Given that many people already perceive him as a dirty player, Lions defensive tackle Ndamukong Suh said he didn’t care if more people thought that after last night’s Greco Roman-style hit on Jay Cutler.
Suh called it a “football play,” and said he was checking on Cutler afterward to see if he was OK.
“People are always going to have their opinions,” Suh said, vua Vaughn McClure of the Chicago Tribune. “It’s not going to hurt my feelings.”
Cutler, who missed one play while trainers checked him out, downplayed the hit. Between the arm around the neck and the “sweep the leg,” action, it probably looked worse than it actually was
“There were no harsh words between us,” Suh said. “I wanted to make sure he was good. I’m never a person to injure anybody and take anybody out of the game.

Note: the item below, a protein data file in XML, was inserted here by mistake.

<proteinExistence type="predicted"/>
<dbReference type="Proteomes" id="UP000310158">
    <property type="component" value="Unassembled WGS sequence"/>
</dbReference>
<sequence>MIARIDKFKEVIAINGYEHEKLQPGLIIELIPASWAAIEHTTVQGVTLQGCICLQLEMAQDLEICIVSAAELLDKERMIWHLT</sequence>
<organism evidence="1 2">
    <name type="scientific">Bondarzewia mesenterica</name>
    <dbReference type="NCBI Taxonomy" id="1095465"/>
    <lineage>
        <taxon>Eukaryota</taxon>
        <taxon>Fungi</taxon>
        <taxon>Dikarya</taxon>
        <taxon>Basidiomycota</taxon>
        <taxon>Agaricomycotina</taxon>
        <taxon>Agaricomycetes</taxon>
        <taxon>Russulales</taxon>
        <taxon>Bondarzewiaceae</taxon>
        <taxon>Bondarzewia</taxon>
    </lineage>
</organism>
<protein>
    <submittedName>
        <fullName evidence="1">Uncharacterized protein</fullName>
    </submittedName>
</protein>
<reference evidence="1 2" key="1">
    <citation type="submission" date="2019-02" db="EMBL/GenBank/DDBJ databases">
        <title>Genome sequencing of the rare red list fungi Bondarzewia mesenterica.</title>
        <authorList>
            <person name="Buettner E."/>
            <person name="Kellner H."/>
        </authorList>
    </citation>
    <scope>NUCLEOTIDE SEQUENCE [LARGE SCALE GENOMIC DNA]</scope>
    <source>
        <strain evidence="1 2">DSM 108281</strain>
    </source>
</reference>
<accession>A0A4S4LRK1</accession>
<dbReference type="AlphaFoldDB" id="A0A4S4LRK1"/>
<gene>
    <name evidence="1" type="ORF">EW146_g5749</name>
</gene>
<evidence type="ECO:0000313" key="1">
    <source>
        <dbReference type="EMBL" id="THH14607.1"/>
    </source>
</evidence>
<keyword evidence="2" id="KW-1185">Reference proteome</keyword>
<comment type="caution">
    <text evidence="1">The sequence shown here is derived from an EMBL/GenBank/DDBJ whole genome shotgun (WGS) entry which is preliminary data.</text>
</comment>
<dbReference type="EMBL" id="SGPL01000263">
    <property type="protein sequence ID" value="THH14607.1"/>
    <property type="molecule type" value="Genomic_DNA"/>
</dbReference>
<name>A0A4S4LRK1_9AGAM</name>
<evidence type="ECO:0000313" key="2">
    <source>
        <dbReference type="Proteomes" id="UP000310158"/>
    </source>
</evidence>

“That’s why I checked on him when he was there on the ground. I asked one of his people if he was OK. He got up, ran by me, hit me in my stomach and told me he was fine. And later on, I checked on him again.”
Suh and Cutler have similar problems of perception. Because of past behavior, people are going to view any future actions through a certain filter, so even hits that are clean are going to be viewed more skeptically than if another player doles out the same shot.